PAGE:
A One-of-a-kind home by and for Fieldston's foremost architect
When Dwight James Baum-- the renowned architect who created the majority of the Fieldston Historic District's stately Tudors, Mediterraneans, Classical Revivals and Colonials -- decided to live among his creations, he presumably had his choice of where to build. It's not surprising, then, that he picked 5011 Waldo Ave., a large, secluded corner lot on a gentle slope with a canopy of beautiful trees.
Described by The New York Times in 1914 as having been "derived from the Old Dutch Colonial farmhouses found throughout Pennsylvania," the house is a fascinating three-dimensional sample book displaying many of the details the architect was offering to home buyers when Fieldston was new a century ago.
It features a slate hipped roof with overhanging eaves, shed dormers, paneled and louvered shutters, brick chimneys with corbelled caps, copper gutters and metal drainpipes.
A spacious patio wraps around the house and the entry foyer and central gallery lead to a large living room featuring a fireplace encased in imported white marble. French doors open to a veranda with a colonnade overlooking a landscaped garden. The gallery also leads to a formal dining room with a screened outdoor dining porch. The windowed eat-in kitchen features original cabinetry and gleaming wood flooring.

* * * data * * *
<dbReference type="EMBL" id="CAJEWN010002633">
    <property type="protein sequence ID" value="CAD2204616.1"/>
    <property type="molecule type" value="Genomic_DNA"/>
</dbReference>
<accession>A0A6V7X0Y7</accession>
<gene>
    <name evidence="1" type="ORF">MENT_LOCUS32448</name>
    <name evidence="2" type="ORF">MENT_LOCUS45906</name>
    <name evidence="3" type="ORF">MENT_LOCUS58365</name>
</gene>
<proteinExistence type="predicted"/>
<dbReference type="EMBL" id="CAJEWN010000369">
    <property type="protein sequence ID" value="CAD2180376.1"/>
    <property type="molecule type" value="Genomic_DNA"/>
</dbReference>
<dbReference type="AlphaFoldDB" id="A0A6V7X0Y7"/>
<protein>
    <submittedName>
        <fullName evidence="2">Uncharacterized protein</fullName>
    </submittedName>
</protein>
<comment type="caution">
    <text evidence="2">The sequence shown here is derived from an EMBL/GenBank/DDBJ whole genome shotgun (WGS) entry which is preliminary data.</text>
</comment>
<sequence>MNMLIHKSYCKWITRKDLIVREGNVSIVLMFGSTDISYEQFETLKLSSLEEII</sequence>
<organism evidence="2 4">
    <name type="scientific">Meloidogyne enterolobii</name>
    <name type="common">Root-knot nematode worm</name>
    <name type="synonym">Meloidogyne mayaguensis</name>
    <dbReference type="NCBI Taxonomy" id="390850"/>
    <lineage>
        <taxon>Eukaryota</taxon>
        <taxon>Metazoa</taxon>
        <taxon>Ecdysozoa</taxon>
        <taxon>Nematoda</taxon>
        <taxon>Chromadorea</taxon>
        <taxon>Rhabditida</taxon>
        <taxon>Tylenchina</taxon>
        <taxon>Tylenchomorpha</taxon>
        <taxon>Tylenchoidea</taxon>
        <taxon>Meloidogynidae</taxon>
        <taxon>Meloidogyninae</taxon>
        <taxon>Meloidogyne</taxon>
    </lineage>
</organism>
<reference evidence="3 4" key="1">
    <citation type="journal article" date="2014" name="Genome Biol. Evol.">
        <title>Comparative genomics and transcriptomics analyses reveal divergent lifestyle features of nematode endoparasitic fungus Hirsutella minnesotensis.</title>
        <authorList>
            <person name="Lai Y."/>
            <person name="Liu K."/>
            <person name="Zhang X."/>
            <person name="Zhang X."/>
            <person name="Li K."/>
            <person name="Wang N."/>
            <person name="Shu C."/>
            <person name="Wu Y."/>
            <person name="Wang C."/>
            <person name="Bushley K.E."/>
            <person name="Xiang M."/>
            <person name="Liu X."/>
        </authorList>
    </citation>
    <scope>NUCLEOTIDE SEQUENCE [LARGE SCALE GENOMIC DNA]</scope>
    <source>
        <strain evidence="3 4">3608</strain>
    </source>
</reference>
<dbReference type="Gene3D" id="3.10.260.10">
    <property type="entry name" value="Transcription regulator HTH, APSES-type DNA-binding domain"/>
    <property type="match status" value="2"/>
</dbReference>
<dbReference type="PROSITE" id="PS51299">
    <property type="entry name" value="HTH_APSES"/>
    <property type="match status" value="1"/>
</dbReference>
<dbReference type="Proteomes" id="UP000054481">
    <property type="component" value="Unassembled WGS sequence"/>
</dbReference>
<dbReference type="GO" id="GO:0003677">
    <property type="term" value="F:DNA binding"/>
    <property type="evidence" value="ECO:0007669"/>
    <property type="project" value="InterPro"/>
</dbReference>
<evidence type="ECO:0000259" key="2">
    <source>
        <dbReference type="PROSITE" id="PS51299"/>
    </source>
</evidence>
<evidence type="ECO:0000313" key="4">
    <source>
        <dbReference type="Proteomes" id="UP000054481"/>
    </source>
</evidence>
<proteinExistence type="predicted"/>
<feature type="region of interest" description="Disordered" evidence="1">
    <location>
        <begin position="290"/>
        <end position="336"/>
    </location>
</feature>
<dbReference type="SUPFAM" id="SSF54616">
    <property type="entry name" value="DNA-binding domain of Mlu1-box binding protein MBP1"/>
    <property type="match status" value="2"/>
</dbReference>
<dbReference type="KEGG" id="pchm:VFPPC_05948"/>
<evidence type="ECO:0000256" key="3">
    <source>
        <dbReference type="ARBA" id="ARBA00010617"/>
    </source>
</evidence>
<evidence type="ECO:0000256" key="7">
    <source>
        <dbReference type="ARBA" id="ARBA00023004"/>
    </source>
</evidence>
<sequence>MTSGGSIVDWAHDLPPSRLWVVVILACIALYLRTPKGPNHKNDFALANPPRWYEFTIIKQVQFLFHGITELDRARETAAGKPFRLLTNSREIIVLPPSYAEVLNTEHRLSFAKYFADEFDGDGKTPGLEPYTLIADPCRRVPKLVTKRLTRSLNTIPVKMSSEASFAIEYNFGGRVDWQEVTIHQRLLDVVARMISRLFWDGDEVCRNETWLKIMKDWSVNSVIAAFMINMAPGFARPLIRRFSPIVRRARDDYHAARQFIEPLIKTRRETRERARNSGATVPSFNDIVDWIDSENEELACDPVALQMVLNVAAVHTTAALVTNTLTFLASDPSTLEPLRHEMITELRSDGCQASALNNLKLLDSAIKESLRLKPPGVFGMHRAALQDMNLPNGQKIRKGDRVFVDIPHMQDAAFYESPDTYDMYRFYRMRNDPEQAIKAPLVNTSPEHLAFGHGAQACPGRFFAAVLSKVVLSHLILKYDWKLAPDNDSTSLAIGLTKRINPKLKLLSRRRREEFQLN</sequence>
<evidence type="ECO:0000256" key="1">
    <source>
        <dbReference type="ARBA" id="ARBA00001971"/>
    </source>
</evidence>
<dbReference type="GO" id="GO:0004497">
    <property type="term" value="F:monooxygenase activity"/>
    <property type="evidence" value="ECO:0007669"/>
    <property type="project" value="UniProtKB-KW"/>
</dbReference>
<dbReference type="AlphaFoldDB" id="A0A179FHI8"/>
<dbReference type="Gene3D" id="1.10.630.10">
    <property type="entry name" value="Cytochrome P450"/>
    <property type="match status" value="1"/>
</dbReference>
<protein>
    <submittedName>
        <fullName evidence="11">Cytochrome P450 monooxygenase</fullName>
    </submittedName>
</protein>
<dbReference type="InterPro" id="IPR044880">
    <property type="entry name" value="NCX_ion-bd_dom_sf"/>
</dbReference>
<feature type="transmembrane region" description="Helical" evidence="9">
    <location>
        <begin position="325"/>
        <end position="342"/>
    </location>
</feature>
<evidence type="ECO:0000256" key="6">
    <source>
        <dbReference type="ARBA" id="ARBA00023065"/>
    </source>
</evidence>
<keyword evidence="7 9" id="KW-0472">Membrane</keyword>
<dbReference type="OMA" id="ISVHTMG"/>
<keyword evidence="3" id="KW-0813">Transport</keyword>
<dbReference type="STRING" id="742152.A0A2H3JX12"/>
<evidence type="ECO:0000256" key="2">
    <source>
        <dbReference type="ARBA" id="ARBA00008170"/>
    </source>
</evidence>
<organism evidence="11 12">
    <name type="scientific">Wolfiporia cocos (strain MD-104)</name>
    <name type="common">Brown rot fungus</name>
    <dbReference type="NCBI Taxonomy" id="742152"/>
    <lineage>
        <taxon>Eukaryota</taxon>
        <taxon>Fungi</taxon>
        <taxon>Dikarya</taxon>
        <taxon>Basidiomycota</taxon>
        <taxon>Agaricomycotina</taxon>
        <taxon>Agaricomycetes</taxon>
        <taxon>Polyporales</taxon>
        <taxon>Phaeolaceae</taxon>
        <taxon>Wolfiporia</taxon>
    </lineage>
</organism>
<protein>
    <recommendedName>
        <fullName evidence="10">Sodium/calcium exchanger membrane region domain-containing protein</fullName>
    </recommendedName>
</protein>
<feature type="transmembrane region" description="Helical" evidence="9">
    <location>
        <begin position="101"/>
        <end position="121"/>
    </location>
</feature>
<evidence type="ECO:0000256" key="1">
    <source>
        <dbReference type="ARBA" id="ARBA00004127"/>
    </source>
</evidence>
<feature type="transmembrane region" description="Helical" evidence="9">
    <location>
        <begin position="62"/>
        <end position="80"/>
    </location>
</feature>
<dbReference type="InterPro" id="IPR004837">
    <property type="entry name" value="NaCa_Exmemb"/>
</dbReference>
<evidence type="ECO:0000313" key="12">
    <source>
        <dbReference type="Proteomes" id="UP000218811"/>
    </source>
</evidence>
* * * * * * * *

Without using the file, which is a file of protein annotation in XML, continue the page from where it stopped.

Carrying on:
The wide center hall stairway-- leading to an oversized master suite and two additional bedrooms-- is flooded with light from a Palladian window. There is a walk-up attic with a finished oversized room featuring a cedar closet that may be used as a guest bedroom with a full bath.
A finished basement has a full bath and laundry room and there is a detached two-car garage with a long double-wide driveway.
According to co-exclusive brokers Sanjya Tidke of Halstead Property and Sean Trebach of Trebach Realty, the property is listed at $1,995,000 with annual real estate taxes of $16,190.
Clockwise from top:
A brick stairway winds through a romantic setting of tall trees and ground cover to the front door.
French doors bring the outdoors in to the living room.
A Palladian window floods the stairway with light.
The house sists well back from the street, screenced by shrubbery.
The formal dining room is light and airy.
Thursday, September 03, 2015